The Series moves back to Progressive Field in Cleveland after the Indians took 2-of-3 at Wrigley and put Chicago on the brink of ending the season without a championship for the 108th straight year. The Cubs will send Jake Arrieta to the hill opposite Josh Tomlin, who baffled Chicago's hitters in Game 3 while combining with the Indians' bullpen for Cleveland's second shutout of the series.
The Cubs will attempt to be the first team to win a World Series after facing a 3-to-1 deficit since the 1985 Kansas City Royals did it against the St. Louis Cardinals. The last team to come back from a 3-to-1 hole and win the final two World Series games on the road was the 1968 Detroit Tigers.
The Indians, meanwhile, have been in this position before. Cleveland led Boston 3-1 in the 2007 American League Championship Series before the Red Sox stormed back to stun the Tribe, and then swept the Colorado Rockies in the World Series. Cleveland's sports teams epic failures have been well-documented -- perhaps never better than in Andy Billman's outstanding "Believeland" -- so despite the odds being overwhelmingly in the Indians' favor to win their first World Series since 1945, it's safe to assume their home city is a bit more on edge than one might think.
So how can the Cubs come back from the brink of elimination and vanquish the ghosts of the past 107 years? Well, it would help to start hitting the baseball. They're averaging a ridiculously bad two runs per game throug the first five contests, and that's with scoring eight runs in their two wins. This team has gone through the doldrums periodically this season, including in the NLCS when the Dodgers' Clayton Kershaw and Rich Hill shut them out in back-to-back games, but they've looked confoundingly lost at the plate against the Indians and have largely strayed from what has made them one of the most potent offense in the game. Forcing a Game 7 and ultimately defeating Cory Kluber in that winner-take-all throw-down could be as simple as getting back to work in the count and not swinging at unhittable pitches. Not that hitting is simple -- it may be the most difficult thing to do in all of sports -- and applying those concepts does not guarantee anything, but it's what has worked best through 177 games thus far.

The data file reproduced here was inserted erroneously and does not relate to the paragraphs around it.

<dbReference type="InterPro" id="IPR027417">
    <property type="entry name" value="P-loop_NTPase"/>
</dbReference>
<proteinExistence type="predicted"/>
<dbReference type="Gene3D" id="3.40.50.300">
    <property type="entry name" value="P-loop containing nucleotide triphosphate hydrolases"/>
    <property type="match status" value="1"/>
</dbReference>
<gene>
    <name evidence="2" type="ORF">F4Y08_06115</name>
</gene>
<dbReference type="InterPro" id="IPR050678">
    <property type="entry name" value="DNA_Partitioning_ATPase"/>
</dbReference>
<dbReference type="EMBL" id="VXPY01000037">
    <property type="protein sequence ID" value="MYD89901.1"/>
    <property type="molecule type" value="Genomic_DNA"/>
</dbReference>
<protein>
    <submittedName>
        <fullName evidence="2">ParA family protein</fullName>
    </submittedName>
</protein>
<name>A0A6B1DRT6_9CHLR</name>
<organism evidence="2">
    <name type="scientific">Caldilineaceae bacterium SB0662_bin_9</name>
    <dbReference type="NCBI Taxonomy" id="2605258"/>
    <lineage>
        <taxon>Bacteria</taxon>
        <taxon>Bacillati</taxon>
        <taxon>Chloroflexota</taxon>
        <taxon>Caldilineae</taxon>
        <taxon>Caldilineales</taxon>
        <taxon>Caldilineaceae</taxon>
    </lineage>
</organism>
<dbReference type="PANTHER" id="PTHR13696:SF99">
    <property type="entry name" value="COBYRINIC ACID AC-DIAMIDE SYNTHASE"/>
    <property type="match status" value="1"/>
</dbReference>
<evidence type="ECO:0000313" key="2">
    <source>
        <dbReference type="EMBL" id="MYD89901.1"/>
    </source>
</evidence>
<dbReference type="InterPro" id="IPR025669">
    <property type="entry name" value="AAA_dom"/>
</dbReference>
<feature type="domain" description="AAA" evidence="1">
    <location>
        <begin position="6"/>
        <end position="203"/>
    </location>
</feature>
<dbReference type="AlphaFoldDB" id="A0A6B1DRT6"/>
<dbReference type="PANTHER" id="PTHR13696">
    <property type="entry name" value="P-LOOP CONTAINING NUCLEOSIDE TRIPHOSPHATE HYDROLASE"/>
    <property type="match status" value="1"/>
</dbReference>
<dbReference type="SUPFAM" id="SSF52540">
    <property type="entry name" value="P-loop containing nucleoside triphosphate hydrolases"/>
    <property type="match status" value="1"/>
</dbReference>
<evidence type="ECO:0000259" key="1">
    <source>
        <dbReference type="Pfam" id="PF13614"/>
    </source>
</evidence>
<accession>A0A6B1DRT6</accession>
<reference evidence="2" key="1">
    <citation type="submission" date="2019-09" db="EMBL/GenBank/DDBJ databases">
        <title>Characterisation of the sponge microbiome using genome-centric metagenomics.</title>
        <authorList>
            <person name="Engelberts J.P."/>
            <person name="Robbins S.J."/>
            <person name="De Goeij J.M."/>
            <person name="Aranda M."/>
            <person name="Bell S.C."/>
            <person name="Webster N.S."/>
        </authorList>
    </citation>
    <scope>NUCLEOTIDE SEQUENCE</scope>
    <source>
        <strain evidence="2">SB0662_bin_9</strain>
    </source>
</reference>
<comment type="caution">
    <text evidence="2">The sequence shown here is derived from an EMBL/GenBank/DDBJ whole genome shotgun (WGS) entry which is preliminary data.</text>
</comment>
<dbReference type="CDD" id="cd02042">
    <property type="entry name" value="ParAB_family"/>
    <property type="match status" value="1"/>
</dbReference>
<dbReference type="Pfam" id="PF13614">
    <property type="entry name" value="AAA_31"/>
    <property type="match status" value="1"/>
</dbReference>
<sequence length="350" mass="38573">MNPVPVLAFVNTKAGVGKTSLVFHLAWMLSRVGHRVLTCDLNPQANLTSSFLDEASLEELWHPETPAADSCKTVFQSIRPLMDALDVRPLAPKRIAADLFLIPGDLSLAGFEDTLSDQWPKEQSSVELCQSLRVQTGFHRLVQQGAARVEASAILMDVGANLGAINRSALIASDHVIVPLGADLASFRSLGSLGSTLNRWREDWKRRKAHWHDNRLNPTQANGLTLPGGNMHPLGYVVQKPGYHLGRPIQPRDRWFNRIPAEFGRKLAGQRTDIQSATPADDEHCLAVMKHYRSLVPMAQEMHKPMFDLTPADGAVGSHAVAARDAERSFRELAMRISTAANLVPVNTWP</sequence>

Combine the likelihood that disciplined approach to hitting will lead to some amount of success against Cleveland's No. 3 hurler, and the odds being in favor of the Chicago lineup breaking out of its collective slump, and one might actually believe this thing is headed for a Game 7.